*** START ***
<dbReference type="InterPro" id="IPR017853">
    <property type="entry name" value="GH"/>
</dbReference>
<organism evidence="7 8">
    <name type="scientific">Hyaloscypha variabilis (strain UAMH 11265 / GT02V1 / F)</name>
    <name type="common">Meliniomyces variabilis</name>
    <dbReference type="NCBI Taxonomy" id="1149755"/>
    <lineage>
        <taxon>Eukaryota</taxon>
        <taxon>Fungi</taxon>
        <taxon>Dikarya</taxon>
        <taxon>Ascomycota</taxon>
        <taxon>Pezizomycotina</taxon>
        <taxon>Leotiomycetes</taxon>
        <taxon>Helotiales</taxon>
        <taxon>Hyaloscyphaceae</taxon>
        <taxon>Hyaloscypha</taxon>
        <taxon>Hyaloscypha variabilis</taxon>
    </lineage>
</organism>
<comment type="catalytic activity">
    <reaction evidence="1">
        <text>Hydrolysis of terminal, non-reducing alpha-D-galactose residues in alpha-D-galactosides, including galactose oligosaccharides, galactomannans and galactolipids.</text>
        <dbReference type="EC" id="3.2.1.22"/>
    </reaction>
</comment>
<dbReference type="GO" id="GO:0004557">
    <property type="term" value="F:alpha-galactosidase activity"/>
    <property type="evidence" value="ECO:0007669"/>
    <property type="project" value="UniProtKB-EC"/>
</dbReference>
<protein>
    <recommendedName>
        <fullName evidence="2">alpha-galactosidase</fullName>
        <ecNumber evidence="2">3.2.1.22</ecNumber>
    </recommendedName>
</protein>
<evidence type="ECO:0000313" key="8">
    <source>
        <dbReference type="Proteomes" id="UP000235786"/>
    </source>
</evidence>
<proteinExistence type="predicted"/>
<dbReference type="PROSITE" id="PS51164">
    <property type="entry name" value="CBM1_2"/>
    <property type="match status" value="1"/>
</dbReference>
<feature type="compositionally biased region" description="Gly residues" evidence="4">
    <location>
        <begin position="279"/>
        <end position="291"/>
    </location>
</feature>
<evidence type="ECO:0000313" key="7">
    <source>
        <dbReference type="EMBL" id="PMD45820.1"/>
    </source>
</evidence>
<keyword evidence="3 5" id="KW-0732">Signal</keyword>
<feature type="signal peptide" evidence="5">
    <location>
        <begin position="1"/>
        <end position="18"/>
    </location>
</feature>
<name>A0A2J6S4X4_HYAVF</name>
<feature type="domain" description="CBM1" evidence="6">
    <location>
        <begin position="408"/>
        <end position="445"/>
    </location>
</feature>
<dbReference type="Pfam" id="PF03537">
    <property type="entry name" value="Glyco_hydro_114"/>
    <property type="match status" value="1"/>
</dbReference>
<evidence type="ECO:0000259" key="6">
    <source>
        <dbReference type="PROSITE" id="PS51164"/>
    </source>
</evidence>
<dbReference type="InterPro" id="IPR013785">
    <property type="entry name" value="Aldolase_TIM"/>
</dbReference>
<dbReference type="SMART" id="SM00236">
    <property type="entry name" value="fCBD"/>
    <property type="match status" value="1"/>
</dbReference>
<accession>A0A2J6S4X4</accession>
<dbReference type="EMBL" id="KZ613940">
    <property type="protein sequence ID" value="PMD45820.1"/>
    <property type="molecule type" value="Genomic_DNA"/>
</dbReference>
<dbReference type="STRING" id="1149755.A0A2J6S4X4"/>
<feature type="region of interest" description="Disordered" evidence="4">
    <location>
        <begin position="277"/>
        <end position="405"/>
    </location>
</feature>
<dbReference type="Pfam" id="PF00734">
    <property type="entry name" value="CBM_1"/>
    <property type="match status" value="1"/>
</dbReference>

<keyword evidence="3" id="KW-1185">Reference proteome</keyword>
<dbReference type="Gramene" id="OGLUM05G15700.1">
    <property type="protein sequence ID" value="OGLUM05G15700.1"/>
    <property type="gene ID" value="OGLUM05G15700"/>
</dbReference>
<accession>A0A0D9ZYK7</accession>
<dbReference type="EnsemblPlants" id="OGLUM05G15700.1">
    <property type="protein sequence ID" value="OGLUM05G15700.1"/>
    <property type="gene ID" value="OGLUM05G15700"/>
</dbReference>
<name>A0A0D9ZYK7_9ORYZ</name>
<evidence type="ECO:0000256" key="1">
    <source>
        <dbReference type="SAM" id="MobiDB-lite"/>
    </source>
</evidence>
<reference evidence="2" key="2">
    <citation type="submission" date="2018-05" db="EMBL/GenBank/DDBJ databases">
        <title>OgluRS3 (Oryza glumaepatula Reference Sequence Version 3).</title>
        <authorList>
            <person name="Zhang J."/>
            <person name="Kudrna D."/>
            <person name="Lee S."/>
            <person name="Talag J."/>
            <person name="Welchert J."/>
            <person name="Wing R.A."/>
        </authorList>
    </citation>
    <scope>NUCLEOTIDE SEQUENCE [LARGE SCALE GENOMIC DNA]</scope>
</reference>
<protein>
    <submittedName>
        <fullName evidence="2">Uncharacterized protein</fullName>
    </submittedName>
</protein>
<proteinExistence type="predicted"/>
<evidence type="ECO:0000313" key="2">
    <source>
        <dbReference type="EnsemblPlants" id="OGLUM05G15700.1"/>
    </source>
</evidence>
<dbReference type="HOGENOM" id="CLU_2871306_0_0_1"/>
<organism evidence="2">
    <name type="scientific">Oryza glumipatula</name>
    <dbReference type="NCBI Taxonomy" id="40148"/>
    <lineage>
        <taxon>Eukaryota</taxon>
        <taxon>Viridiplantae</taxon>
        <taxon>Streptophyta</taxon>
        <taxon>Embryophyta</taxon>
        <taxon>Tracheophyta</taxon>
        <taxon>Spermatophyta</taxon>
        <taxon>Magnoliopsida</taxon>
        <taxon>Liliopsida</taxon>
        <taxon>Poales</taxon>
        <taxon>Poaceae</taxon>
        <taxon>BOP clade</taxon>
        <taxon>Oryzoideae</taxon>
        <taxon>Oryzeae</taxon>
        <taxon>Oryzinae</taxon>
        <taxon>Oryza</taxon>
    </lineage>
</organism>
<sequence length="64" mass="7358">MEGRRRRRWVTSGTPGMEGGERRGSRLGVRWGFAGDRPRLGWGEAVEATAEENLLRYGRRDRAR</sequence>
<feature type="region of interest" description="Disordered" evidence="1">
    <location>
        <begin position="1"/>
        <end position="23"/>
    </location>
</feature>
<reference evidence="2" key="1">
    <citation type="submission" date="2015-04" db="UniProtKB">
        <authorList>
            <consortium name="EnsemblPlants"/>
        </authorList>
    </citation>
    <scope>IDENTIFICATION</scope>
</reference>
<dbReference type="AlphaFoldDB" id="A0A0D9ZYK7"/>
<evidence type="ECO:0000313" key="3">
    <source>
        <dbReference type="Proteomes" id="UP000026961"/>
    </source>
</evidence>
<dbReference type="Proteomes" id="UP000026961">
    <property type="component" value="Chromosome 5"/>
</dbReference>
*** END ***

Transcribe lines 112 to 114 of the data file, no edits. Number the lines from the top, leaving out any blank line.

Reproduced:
    <property type="protein sequence ID" value="OGLUM05G15700.1"/>
    <property type="gene ID" value="OGLUM05G15700"/>
</dbReference>